Book Review – The Understudy – David Nicholls

The Understudy – David Nicholls

The first I heard of David Nicholls was in reference to his book, “One Day.” And then, while I was sitting in a pub in the Scottish Highlands recently, a BBC adaptation of his book, “Us” was playing on the screen and I was following along between bites of food (watching the subtitles as there was no sound.) 

So, I went on to amazon and looked for his least reviewed book.  (Don’t ask why, there is no rational explanation for doing such a thing.)

Anyway, the least-reviewed book was, The Understudy.

I was skeptical. Skeptical because my usual type of fiction these days is fantasy. Any type of fantasy will do, but usually it will contain magic and elves, fairies and wizards, gnomes and gods (or other things equally far-fetched and interesting.)

But I began to read. And I was impressed. It tells the story of divorced actor Stephen C. McQueen who seems to have knack for bad luck. The story takes us on an emotional roller-coaster, heart-breaking in places and laugh-out-loud funny in other places. 

It dawned on me while reading that there is a magic in real life and this book captures it. The magic of the ordinary (or not so ordinary). David captures the essence of people when creating his characters, making them real and alive, individual and interesting. He has them talk through the pages of the book. And we follow them through this portion of their lives. We are with them simply by reading the words. Cheering them on, or wishing they’d stop, the story immerses you (well, I was immersed anyway.) 

I’m not one for traditional book reviews (There are enough of those!) I just want to say that this book is skillfully written, it captures the essence of people, the interactions and thoughts and feelings and is very well done.

Check it out on Amazon here: The Understudy on Amazon

And rest easy in the knowledge that I earn nothing from amazon for sharing that link 🙂

I have now started reading the next least reviewed book I could find and am in the middle of Sweet Sorrow!

Anyway, here’s the link again: (change the bit to .com if you don’t live in the UK)

And hopefully check out my book, too, or sign up for my newsletter and get a free short story of mine by clicking here:

All the Best,

M. J. Fraser (



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Book Review – Neverwhere – Neil Gaiman

Neverwhere – Neil  Gaiman

I don’t write traditional book reviews (maybe there isn’t really such a thing). I pick a book that I’ve read and do a bit of written rambling about it. Whatever comes to mind falls to the page. Please don’t be offended by this, it’s just what happens.

First of all a comment on Mr. Gaiman’s writing:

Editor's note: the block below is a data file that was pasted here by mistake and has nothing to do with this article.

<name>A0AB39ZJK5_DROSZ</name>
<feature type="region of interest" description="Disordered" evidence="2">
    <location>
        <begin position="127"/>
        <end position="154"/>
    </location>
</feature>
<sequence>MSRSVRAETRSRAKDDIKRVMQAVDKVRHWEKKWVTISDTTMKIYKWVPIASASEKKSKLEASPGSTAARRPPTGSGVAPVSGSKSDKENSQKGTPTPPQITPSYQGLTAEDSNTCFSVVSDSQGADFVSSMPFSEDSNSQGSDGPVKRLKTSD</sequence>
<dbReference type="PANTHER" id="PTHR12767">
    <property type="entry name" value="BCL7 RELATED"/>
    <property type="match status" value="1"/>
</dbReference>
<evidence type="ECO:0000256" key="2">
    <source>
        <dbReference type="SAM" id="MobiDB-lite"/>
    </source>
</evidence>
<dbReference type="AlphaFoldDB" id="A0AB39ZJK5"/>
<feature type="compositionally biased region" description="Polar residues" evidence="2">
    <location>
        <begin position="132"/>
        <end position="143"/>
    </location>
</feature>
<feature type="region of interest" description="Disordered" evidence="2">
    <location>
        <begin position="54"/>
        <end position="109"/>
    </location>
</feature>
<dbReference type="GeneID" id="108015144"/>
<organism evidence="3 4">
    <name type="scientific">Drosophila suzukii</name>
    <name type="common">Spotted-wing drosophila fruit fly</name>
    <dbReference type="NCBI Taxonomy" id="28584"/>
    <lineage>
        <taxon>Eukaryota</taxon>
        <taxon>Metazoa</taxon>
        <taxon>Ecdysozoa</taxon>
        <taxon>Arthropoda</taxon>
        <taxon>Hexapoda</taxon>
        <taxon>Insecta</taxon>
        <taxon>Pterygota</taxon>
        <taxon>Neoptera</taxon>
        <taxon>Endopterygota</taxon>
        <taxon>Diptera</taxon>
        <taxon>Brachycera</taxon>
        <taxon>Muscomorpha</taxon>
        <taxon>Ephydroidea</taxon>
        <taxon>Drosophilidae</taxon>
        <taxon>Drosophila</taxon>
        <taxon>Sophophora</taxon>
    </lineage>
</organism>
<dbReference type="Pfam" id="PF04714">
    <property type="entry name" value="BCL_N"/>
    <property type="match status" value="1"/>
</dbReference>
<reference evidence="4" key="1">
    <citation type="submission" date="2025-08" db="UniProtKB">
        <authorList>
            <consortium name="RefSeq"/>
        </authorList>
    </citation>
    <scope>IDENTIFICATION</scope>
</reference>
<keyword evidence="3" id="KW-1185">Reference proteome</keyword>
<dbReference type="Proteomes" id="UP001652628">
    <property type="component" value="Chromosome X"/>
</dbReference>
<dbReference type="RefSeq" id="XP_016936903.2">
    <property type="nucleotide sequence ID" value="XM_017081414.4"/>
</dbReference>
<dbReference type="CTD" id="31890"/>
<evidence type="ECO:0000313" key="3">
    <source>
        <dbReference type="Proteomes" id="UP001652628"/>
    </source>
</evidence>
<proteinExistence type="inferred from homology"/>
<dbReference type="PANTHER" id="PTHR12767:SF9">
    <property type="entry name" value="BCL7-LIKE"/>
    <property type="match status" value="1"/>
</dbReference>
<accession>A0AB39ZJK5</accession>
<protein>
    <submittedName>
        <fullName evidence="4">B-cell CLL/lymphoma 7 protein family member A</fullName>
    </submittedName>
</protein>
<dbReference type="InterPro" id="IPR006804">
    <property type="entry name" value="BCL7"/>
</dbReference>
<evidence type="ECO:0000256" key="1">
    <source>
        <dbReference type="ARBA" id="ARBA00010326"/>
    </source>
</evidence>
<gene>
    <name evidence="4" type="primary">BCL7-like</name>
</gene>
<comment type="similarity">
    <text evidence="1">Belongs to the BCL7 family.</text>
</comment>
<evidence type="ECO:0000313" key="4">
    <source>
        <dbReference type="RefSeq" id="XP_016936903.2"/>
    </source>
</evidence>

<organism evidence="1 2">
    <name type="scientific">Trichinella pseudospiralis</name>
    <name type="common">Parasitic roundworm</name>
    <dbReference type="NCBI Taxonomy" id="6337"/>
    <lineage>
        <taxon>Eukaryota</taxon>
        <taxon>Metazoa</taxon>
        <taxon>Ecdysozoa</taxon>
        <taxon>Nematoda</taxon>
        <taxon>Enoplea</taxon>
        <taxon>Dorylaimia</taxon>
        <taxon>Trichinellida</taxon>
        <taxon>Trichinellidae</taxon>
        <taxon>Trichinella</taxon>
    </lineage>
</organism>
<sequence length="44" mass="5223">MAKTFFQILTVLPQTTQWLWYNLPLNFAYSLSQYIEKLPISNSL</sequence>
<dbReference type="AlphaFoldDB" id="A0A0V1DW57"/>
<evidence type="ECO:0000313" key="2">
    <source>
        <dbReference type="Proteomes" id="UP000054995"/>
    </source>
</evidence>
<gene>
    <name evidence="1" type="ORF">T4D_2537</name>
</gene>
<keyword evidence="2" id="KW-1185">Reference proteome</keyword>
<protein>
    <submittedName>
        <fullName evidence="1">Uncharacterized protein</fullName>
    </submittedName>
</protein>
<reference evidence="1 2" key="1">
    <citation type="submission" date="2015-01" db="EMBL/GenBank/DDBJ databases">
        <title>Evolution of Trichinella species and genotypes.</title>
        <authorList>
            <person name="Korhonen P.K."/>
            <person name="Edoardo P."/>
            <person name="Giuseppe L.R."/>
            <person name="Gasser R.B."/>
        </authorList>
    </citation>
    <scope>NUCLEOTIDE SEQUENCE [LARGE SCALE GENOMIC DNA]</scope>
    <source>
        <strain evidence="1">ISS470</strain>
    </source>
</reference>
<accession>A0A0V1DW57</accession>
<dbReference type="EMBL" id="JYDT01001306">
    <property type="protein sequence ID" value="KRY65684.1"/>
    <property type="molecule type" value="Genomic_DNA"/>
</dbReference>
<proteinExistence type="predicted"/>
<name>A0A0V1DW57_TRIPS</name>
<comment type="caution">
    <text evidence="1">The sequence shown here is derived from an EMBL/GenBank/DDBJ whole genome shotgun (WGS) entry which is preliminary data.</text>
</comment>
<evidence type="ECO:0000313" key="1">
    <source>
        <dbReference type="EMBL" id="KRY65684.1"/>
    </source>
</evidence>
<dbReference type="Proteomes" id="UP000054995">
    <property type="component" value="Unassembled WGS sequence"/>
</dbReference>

There is a certain quality to it that I love. There’s a quality to the narration that is rare yet wonderful. There is a similarity (at least in my view) with Philip Pullman (See my review of the Book of Dust Volume 2) and it makes for some of the best storytelling imaginable.

The way the words are strung together, one after the other, they form such a cohesive whole that I find myself drawn straight into the story, straight into the world that is being built. Masterful.

So, while I am writing particularly about Neverwhere here, there is so much more to explore (most especially, but not limited to, American Gods and Ocean at the End of the Lane as my next favorites.)

Neverwhere. Already the name draws you in. A superb name as far as I’m concerned. You are being taken somewhere, but it’s not really somewhere. 

Richard Mayhew moves from Scotland down to London. I’m not sure why he did that, I prefer it in Scotland. Nonetheless it is lucky for us he did, for I don’t think the same adventure could have occurred in that small Scottish village.

This novel is one of those that I can read again and again. It is something like imagination incarnate. A world brought fully to life. A world that we would somehow love to be real, even though we sort of wouldn’t. A world I’d love to visit, yet would be terrified to visit, and so having it there, wrapped up in a novel, makes the journey an easy one. It’s the type of story I hope to eventually write myself. Well crafted, perceptive, creative.

One passage in the book stands out in my memory – and I think it illustrates my point on the quality of the narration:

“A voice came over the loudspeaker, that formal, disembodied male voice that warned, ‘Mind the Gap.’ It was intended to keep unwary passengers from stepping into the space between the train and the platform. Richard, like most Londoners, barely heard it any more – it was like aural wallpaper. But, suddenly, Hunter’s hand was on his arm. ‘Mind the Gap,’ she said urgently, to Richard.”